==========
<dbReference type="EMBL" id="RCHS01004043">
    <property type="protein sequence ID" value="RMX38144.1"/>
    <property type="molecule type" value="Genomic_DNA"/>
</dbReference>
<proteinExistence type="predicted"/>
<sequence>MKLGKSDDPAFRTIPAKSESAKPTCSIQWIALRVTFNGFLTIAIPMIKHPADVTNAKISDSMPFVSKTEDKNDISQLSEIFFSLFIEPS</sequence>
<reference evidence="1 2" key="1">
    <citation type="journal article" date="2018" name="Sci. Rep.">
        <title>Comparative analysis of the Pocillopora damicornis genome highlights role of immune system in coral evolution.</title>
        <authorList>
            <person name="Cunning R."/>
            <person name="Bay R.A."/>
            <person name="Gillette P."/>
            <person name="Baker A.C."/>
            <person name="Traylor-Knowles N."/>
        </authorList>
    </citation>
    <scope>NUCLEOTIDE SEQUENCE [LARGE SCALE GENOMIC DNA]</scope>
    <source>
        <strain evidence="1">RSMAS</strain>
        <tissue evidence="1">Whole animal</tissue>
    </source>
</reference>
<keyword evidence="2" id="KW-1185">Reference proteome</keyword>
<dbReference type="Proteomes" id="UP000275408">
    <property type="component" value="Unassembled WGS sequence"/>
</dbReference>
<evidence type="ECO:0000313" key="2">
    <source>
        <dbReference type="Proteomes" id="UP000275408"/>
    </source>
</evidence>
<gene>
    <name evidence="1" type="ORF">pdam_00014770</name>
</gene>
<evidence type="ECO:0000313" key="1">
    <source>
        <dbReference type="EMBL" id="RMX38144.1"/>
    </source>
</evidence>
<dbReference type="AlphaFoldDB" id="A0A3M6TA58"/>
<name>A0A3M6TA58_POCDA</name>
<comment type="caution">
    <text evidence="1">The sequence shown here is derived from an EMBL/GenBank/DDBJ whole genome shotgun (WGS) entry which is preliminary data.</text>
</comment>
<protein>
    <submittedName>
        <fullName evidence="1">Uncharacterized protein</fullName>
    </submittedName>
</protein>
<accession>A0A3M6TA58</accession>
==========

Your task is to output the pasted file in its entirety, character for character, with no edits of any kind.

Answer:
<dbReference type="EMBL" id="RCHS01004043">
    <property type="protein sequence ID" value="RMX38144.1"/>
    <property type="molecule type" value="Genomic_DNA"/>
</dbReference>
<proteinExistence type="predicted"/>
<sequence>MKLGKSDDPAFRTIPAKSESAKPTCSIQWIALRVTFNGFLTIAIPMIKHPADVTNAKISDSMPFVSKTEDKNDISQLSEIFFSLFIEPS</sequence>
<reference evidence="1 2" key="1">
    <citation type="journal article" date="2018" name="Sci. Rep.">
        <title>Comparative analysis of the Pocillopora damicornis genome highlights role of immune system in coral evolution.</title>
        <authorList>
            <person name="Cunning R."/>
            <person name="Bay R.A."/>
            <person name="Gillette P."/>
            <person name="Baker A.C."/>
            <person name="Traylor-Knowles N."/>
        </authorList>
    </citation>
    <scope>NUCLEOTIDE SEQUENCE [LARGE SCALE GENOMIC DNA]</scope>
    <source>
        <strain evidence="1">RSMAS</strain>
        <tissue evidence="1">Whole animal</tissue>
    </source>
</reference>
<keyword evidence="2" id="KW-1185">Reference proteome</keyword>
<dbReference type="Proteomes" id="UP000275408">
    <property type="component" value="Unassembled WGS sequence"/>
</dbReference>
<evidence type="ECO:0000313" key="2">
    <source>
        <dbReference type="Proteomes" id="UP000275408"/>
    </source>
</evidence>
<gene>
    <name evidence="1" type="ORF">pdam_00014770</name>
</gene>
<evidence type="ECO:0000313" key="1">
    <source>
        <dbReference type="EMBL" id="RMX38144.1"/>
    </source>
</evidence>
<dbReference type="AlphaFoldDB" id="A0A3M6TA58"/>
<name>A0A3M6TA58_POCDA</name>
<comment type="caution">
    <text evidence="1">The sequence shown here is derived from an EMBL/GenBank/DDBJ whole genome shotgun (WGS) entry which is preliminary data.</text>
</comment>
<protein>
    <submittedName>
        <fullName evidence="1">Uncharacterized protein</fullName>
    </submittedName>
</protein>
<accession>A0A3M6TA58</accession>